Infrastructure Sector Positive About National Party Transport Policy

Published: Mon 31 Jul 2023 12:43 PM
The infrastructure sector has welcomed the National Party’s transport policy, which signals vital progress on projects across our cities and regions.
Infrastructure New Zealand Chief Executive, Nick Leggett, says that while the projects announced are much-needed, the most significant announcement is the promise of an introduction of new funding tools that “could reshape Aotearoa New Zealand - and improve the speed and quality of our infrastructure build.”
“Given the scale of what New Zealand has to do in terms of building its infrastructure, it’s obvious the Government cannot fund all projects by itself. We are excited to see opportunities for external partnerships in order to provide the funding for our necessary nation building infrastructure. The tools to support this include tolling, equity finance and value capture – the introduction of which is long overdue. These will allow us to build quality infrastructure, secure the necessary medium-to-long-term pipeline and allow the costs of growth to fall more equitably on those who will benefit from it.”
Infrastructure New Zealand says better funding and a guarantee of projects will help New Zealand build up its onshore expertise and a future labour force to construct the infrastructure the country requires.
“New Zealand is on a decarbonisation journey and it’s important that public transport features strongly in any infrastructure agenda. Any arguments over bus versus train should be avoided. What we need is sustainable funding and financing arrangements to get housing-enabling high quality public transport built in Auckland and Wellington. We see the opportunity for this with National’s policy.”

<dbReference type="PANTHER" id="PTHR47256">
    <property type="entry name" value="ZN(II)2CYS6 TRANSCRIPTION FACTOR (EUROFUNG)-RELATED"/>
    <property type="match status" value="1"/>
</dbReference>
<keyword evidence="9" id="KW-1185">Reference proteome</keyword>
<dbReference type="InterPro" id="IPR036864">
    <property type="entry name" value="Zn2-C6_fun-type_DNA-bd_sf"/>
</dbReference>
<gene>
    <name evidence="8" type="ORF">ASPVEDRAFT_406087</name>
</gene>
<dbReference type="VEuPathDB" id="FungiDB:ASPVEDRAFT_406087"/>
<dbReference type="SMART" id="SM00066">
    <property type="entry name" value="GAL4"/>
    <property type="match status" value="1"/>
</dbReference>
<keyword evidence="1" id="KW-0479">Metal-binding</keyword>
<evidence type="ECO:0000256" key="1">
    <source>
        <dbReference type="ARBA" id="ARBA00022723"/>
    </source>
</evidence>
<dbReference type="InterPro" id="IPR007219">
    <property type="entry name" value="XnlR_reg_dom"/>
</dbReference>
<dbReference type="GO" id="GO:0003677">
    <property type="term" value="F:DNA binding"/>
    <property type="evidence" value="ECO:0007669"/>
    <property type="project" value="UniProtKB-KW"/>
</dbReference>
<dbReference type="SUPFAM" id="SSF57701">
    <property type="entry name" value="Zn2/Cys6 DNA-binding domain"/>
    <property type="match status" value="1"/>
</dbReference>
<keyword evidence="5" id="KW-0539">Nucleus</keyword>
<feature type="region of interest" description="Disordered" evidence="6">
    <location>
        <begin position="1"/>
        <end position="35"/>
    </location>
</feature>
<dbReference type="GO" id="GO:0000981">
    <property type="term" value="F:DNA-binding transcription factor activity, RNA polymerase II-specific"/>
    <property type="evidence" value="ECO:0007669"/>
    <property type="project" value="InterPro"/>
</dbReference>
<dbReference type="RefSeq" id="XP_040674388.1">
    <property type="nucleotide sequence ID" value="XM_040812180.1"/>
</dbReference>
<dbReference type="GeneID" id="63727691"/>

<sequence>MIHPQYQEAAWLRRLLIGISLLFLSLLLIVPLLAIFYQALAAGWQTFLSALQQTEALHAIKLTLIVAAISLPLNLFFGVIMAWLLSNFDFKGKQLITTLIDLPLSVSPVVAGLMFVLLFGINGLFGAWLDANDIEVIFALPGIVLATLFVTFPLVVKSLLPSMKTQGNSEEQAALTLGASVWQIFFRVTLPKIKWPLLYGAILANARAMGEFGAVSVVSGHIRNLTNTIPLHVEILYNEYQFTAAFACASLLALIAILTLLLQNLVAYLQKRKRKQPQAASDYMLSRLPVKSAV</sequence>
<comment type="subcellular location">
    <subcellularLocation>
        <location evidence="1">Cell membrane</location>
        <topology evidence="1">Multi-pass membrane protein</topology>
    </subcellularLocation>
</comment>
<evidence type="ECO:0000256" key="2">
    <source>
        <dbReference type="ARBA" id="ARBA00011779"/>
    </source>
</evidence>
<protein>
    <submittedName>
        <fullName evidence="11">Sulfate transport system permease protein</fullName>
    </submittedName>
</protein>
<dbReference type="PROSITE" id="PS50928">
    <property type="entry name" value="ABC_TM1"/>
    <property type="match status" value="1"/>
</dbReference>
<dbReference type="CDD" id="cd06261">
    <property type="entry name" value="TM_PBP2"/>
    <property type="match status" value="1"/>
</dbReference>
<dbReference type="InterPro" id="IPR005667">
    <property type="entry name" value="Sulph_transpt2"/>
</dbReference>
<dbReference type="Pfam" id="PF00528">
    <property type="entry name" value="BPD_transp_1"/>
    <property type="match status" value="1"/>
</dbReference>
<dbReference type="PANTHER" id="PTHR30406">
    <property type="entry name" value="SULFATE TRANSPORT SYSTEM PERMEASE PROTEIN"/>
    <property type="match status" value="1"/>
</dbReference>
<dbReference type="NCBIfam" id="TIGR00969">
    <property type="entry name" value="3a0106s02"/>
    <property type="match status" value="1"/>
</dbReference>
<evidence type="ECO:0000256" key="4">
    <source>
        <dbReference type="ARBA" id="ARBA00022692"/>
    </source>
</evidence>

Nick Leggett says the proposed National Infrastructure Agency would fulfill an important coordination role and would work to “de-politicise” aspects of infrastructure by taking a more independent lens to decisions.
The announcement’s commitment to extending the investment horizon for the National Land Transport Programme is also a welcome improvement, which will increase certainty for local councils and the sector.
“Overall, New Zealand must project a longer-term vision for infrastructure so that we can build the country we want to become. It is important that we refrain from the knee-jerk, poorly funded and politically driven environment that has characterised transport policymaking over the last few decades.”

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